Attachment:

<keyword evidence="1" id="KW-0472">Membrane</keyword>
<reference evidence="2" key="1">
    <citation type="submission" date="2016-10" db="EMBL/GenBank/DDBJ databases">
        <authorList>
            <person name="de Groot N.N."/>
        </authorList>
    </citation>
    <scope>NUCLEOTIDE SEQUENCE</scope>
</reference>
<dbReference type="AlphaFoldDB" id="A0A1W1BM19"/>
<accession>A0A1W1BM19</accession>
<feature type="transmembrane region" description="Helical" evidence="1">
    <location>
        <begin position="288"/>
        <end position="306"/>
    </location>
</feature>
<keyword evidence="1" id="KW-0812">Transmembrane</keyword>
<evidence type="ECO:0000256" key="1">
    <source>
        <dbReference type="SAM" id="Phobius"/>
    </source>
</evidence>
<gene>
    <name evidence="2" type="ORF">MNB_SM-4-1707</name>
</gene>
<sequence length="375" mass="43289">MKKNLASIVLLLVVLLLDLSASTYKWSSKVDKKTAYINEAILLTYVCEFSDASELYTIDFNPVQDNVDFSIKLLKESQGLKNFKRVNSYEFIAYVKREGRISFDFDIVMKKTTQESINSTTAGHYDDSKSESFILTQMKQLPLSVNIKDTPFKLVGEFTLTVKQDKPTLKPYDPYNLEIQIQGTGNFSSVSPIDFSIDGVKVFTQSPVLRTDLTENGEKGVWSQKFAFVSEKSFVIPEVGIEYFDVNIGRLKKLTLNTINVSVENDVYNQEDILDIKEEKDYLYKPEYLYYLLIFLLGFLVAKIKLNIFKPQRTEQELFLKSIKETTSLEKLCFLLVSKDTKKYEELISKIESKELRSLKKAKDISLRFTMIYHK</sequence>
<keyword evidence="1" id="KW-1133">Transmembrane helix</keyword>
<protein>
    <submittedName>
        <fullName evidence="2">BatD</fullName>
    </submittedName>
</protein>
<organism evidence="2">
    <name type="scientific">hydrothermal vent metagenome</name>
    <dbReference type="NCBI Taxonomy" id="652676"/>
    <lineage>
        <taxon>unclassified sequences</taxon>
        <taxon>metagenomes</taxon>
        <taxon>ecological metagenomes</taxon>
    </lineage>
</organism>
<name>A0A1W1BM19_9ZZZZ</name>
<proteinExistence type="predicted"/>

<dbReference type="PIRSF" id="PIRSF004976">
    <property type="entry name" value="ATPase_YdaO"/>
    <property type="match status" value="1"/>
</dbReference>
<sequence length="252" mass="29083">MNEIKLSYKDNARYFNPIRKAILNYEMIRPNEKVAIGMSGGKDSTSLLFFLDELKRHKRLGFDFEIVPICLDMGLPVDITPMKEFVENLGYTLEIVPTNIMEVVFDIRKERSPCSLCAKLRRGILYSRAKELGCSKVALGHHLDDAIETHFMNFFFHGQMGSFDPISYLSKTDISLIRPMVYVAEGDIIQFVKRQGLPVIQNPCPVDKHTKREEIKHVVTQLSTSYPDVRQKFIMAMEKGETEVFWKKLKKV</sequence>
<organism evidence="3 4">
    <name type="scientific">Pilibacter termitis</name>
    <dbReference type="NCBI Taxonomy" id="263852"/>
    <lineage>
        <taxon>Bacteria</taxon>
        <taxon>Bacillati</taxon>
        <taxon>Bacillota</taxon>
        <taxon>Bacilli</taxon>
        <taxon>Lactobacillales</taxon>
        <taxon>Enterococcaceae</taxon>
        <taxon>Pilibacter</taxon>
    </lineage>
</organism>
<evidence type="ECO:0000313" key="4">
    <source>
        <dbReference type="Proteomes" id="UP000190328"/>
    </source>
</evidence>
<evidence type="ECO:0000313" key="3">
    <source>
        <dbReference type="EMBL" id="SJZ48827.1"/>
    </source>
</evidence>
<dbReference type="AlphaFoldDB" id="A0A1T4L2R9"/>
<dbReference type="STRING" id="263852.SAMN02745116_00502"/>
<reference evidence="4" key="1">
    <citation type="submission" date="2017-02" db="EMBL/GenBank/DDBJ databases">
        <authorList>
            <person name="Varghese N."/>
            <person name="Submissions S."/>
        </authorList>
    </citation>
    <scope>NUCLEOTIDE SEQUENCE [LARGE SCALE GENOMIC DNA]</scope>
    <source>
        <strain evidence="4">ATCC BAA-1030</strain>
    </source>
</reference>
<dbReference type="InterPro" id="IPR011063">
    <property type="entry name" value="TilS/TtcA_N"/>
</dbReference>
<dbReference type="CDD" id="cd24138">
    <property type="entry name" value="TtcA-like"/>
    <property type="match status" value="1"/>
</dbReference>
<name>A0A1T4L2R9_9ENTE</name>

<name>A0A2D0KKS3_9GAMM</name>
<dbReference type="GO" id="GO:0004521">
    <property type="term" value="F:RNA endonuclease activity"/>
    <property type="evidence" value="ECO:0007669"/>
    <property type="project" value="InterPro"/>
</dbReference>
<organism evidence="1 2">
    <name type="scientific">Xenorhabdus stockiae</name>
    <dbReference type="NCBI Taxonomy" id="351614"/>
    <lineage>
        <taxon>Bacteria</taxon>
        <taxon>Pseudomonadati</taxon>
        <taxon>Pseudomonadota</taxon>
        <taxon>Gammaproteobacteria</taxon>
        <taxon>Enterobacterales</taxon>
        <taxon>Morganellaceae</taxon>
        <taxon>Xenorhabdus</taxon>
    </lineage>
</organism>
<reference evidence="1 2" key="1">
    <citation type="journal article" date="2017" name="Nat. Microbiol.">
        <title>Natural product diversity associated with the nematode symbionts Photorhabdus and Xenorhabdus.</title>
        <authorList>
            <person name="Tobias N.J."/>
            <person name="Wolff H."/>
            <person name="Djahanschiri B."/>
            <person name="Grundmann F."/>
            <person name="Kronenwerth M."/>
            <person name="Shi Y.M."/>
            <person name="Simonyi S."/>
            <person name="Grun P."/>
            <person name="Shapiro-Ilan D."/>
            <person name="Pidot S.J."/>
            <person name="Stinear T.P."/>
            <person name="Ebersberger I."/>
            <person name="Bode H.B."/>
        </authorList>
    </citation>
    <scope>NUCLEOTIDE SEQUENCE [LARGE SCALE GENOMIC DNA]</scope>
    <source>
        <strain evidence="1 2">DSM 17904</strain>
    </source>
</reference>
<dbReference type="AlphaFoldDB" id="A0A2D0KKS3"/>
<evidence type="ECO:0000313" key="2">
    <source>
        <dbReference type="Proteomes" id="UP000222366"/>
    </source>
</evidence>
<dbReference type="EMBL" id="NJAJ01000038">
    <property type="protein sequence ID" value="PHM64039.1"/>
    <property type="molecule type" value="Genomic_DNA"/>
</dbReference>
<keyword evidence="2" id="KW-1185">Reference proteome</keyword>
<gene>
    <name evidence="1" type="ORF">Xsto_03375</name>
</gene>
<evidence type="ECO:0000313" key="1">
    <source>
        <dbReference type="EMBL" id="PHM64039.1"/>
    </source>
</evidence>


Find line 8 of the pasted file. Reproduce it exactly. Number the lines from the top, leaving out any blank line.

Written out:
    <scope>NUCLEOTIDE SEQUENCE</scope>